SA weather service says El Niño “fast decaying”
Chances of “above normal” rainfall could help restore soil moisture levels in parts of the maize belt.
JOHANNESBURG - The winter forecast for drought-hit South Africa shows the rapid fading of an El Niño weather pattern that scorched key crops but the overall picture is increasingly uncertain, the national weather service said in its latest monthly forecast.
"Current observations still show the fast decay of El Niño... However, the current forecast is clouded by growing uncertainty," the weather service said in the bulletin, which provides forecasts for the next five months.
It said despite the uncertainty, there were "chances for above-normal rainfall conditions over the western and northeastern parts of the country for the winter season."
This could help restore soil moisture levels in parts of the maize belt before the summer planting season and bring welcome rainfall to parched grazing lands.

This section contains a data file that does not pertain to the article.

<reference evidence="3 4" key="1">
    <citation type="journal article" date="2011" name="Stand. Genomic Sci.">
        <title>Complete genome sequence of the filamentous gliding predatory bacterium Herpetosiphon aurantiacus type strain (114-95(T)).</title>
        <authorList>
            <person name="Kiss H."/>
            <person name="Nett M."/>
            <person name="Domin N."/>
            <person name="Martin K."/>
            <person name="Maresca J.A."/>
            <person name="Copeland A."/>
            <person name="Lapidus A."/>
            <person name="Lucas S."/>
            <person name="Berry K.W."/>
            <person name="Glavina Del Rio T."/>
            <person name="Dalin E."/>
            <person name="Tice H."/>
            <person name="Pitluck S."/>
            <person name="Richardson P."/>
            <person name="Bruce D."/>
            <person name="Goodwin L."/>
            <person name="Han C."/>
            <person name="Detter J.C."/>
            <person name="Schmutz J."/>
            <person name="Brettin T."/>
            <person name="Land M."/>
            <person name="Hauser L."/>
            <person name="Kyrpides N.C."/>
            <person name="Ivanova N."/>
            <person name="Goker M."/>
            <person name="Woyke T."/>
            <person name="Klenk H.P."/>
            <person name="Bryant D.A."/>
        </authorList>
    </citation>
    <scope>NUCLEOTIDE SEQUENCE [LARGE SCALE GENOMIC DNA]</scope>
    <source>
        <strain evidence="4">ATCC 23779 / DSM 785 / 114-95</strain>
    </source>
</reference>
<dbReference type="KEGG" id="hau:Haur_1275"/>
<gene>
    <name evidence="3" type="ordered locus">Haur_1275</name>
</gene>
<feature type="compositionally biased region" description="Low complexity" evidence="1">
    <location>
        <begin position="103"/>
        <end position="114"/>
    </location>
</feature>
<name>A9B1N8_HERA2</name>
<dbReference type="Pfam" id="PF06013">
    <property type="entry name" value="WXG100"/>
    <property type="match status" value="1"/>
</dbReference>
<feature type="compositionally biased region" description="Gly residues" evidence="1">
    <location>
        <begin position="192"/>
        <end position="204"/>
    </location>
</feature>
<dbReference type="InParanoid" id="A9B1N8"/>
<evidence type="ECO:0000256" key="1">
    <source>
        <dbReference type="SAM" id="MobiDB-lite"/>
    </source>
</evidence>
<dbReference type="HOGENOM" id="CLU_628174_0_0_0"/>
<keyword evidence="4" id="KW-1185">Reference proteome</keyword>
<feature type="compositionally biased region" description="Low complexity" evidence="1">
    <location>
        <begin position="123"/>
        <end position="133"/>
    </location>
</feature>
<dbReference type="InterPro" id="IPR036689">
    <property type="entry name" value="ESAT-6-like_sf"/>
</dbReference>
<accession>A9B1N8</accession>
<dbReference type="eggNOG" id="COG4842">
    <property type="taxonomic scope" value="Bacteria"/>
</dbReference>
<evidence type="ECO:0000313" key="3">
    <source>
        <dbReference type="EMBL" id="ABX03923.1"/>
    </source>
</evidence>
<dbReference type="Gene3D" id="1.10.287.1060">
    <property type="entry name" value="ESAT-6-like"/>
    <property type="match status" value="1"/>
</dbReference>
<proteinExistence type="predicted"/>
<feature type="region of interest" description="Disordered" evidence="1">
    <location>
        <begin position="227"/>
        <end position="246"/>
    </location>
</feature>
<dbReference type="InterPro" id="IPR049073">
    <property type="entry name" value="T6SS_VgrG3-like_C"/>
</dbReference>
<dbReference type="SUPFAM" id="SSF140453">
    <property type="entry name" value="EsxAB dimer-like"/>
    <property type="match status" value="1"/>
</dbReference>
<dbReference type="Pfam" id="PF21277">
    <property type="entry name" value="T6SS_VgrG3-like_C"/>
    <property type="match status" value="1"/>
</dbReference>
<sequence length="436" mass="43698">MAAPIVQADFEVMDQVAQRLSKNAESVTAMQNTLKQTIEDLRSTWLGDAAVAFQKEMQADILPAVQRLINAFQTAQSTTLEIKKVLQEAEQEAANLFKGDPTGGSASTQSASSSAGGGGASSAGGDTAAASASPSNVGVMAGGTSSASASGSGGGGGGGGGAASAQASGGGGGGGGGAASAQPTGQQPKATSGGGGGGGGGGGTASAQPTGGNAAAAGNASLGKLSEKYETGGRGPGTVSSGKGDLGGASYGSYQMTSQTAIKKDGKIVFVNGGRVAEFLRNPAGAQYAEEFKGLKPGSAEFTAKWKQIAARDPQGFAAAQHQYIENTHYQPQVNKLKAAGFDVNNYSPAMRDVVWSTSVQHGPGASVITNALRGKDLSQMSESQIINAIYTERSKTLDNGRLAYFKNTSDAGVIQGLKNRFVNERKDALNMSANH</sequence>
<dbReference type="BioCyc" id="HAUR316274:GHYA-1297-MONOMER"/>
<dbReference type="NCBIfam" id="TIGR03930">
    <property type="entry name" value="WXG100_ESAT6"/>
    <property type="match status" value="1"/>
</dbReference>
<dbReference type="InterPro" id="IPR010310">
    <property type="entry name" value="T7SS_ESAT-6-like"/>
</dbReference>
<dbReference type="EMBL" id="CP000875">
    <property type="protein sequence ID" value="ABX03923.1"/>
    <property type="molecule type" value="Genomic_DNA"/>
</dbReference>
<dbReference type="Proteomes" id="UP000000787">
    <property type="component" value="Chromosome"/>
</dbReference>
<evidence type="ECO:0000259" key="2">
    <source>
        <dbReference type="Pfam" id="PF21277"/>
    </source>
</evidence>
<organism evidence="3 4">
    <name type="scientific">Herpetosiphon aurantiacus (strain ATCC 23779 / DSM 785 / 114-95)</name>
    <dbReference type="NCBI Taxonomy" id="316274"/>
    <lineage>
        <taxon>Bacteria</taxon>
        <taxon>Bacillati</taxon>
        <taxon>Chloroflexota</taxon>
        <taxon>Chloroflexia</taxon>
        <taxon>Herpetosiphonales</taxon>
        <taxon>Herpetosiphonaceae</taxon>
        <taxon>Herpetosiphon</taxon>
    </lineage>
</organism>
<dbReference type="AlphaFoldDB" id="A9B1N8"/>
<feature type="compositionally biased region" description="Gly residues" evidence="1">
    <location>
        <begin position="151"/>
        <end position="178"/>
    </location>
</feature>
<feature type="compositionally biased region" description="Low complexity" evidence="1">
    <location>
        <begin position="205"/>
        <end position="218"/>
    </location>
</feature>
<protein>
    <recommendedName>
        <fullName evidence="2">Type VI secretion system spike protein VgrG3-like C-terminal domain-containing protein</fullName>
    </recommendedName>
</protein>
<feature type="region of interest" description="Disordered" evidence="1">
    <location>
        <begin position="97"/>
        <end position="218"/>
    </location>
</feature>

South Africa's staple maize crop will likely be around 30 percent lower this season because of the drought.
The El Niño, a warming of ocean surface temperatures in the eastern and central Pacific that occurs every few years with global consequences, was the key driver behind the drought, which saw the lowest rainfall in South Africa since records began in 1904.
The weather service said there is a possibility for the development of a weak La Nina toward late spring and summer.
La Niña typically represents periods of cooler ocean surface temperatures across the east-central Equatorial Pacific and usually has the opposite impact of El Niño, and so it could bring above-average rainfall.